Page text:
Hyperprolinemia Type I

National Organization for Rare Disorders, Inc.

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It is possible that the main title of the report Hyperprolinemia Type I is not the name you expected.

Disorder Subdivisions

  • None

General Discussion

Two types of hyperprolinemia are recognized by physicians and clinical researchers. Each represents an inherited inborn error of metabolism involving the amino acid, proline. Proline is abundant in nature and readily found in a variety of foods.

Hyperprolinemia Type I (HP-I) is characterized by abnormally high levels of proline in the blood. The high level of blood proline is the result of a deficiency of the enzyme proline oxidase, which is essential to the normal breakdown (metabolism) of proline. There are often no clinical manifestations of HP-1.

Hyperprolinemia II (HP-II) results from the deficiency of another enzyme and also results in high blood proline levels, as well as other more severe clinical manifestations than are seen in HP-I. Mild mental retardation and convulsions are commonly associated with HP-II.

Supporting Organizations

CLIMB (Children Living with Inherited Metabolic Diseases)

Climb Building
176 Nantwich Road
Crewe, CW2 6BG
United Kingdom
Tel: 4408452412173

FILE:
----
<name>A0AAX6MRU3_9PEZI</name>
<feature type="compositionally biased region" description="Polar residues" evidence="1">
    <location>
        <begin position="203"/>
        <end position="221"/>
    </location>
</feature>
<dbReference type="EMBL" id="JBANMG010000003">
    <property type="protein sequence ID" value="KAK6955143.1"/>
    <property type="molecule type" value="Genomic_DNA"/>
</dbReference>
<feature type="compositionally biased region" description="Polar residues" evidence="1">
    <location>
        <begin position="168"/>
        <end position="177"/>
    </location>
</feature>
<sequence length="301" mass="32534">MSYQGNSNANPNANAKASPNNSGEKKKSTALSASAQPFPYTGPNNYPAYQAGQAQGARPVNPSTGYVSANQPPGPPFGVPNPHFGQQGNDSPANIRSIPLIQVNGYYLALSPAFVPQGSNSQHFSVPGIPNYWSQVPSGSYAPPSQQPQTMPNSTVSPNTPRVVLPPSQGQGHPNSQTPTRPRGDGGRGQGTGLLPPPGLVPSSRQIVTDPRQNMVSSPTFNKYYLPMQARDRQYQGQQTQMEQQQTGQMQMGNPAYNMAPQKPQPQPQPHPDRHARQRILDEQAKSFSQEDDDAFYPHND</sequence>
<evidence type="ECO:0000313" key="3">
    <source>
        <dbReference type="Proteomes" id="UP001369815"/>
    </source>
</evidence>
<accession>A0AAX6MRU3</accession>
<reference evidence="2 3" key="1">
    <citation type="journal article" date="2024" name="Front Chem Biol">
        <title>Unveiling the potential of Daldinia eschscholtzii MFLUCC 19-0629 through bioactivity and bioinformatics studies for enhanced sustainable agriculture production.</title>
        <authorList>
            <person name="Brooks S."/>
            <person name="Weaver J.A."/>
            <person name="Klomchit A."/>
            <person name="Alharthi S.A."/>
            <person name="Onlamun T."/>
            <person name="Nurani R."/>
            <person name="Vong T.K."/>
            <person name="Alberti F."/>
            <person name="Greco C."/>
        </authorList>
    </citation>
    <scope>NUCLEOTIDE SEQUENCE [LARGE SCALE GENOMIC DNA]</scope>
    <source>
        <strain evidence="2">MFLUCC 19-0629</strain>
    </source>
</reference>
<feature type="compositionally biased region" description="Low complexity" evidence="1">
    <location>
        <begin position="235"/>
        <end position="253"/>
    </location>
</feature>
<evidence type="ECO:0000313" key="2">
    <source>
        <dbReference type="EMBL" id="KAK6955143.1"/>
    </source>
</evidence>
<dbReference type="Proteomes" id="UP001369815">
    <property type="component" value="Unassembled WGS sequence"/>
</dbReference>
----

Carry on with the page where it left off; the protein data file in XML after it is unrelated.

Fax: 4408452412174
Email: enquiries@climb.org.uk
Website: http://www.CLIMB.org.uk

Genetic and Rare Diseases (GARD) Information Center

PO Box 8126
Gaithersburg, MD 20898-8126
Tel: (301)251-4925
Fax: (301)251-4911
Tel: (888)205-2311
Website: http://rarediseases.info.nih.gov/GARD/

NIH/National Institute of Diabetes, Digestive & Kidney Diseases

Office of Communications & Public Liaison
Bldg 31, Rm 9A06
Bethesda, MD 20892-2560
Tel: (301)496-3583
Email: NDDIC@info.niddk.nih.gov
Website: http://www2.niddk.nih.gov/

For a Complete Report

This is an abstract of a report from the National Organization for Rare Disorders (NORD). For a full-text version of this report, go to www.rarediseases.org and click on Rare Disease Database under "Rare Disease Information".

The information provided in this report is not intended for diagnostic purposes. It is provided for informational purposes only.

It is possible that the title of this topic is not the name you selected. Please check the Synonyms listing to find the alternate name(s) and Disorder Subdivision(s) covered by this report.

This disease entry is based upon medical information available through the date at the end of the topic. Since NORD's resources are limited, it is not possible to keep every entry in the Rare Disease Database completely current and accurate. Please check with the agencies listed in the Resources section for the most current information about this disorder.

Last Updated:  3/23/2008
Copyright  2003 National Organization for Rare Disorders, Inc.